Yesterday I got some fresh eggs from my new egg connection! When I arrived at her place I saw probably the happiest bunch of chickens in the world. Instead of being trapped in filthy, dark stacks of stifling, tiny cages with only wires to stand on, with icky byproducts of other industrially-raised animals to eat, these chickens were wandering around free, pecking at whatever looked tasty on the ground. This is one food decision I am comfortable with. Oh, yeah, and I got some fresh asparagus from her while I was at it, so I believe a nice frittata is in my future.
Too bad it’s not all that easy. I just read a couple of articles today. One was questioning claims that mad cow disease (CJD) can’t be transmitted through milk. The other described all the ways our food industry has completely fucked up any benefits of soy and included a long, complicated list of rules for when and when not to consume soy products. So I’m damned if I do and damned if I don’t. I have a lot of reasons for trying to revamp my dietary choices, and it seems like one of my reasons for making a certain decision always seems to contradict one of my other reasons. It makes me want to say to hell with it sometimes and head uptown for a Whopper Jr. w/Cheese Meal, just like the old days. (Or a boatload of sushi, like last weekend in Reno, but I was drunk.)
I know it’s impossible to be perfect, but in this world, where we just go to the store and get stuff that, to our minds, has just magically appeared on the shelves for us, it’s starting to seem damn near impossible to have much control over the food we eat and the products we use. Even so-called healthy foods are manipulated in ways we never hear about, but who has time to do hours of research on everything we buy at the supermarket? And while I do have some hunters and fishermen in my family who occasionally toss some non-industrially-produced fish or meat my way, you are certainly not going to find me out there doin’ the killin’ unless there’s some kind of apocalyptic event or I’m selected for the next Hunger Games and I have no choice.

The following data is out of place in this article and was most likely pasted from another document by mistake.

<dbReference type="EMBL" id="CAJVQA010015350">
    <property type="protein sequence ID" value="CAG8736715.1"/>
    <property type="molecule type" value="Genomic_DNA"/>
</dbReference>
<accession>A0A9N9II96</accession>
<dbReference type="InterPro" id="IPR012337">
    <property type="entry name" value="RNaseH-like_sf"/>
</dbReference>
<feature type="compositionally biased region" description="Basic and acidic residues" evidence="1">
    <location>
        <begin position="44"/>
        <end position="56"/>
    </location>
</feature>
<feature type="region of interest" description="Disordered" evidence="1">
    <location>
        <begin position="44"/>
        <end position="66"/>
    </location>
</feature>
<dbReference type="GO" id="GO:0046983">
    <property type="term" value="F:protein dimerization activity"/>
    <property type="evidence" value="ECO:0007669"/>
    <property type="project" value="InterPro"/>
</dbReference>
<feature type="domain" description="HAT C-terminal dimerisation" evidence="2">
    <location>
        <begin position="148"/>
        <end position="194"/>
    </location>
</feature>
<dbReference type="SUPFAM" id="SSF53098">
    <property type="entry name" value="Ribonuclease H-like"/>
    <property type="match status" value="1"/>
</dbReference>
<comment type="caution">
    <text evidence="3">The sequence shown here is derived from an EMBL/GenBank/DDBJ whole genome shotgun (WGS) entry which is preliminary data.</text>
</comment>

And then there’s the shoe dilemma I’ve mentioned before. DAMN I love a nice pair of leather sandals, but I’m pretty sure industrial leather is gotten in sinister ways just as industrial meat is, and if I don’t want to support sneaky, inhumane, polluting industries, then leather is just one more thing I guess I should be trying to avoid, right? One plus there is that most fake leather shoes and purses are cheap compared to the real thing, but where does that take you? You got it: third-world sweatshops filled with 10-year-old semi-slaves making cheap, polluting stuff so you can look cute and avoid hurting a cow. Which takes you straight down Futility Street to Crazyville.
I don’t talk about this stuff in public (or even in private) unless asked, because for some reason it is of paramount importance not to offend people who just want to put their favorite Coach bags down and eat their store-bought cow or pig in peace. (Strangely, however, it is completely acceptable to start publicly mocking anyone you see eating a vegetarian meal in peace.) But the fact is I question constantly whether it’s really worth the effort of trying to be a conscientious consumer at all. It’s frustrating to be one of only about 4 or 5 people I know who even give a flying rat’s ass about any of this stuff in the first place, and that fact–along with all the contradictory articles and damned-if-you-do/damned-if-you-don’t choices to be made–makes me start to think it would be much easier not to worry about it and just do whatever the hell I want, because everybody else is.
One more thing, though. In the introduction to the book “Eating Animals” by Jonathan Safran Foer (read it!), the author’s grandmother describes to her flabbergasted family how she wouldn’t eat a piece of pork offered to her when she was starving, in hiding in Europe during World War II, even to save her life, because it wasn’t kosher. “If nothing matters, then there’s nothing to save,” she told them matter-of-factly. That’s something I try to remember when, like today, I think of chucking all my newfound principles and putting the blinders back on.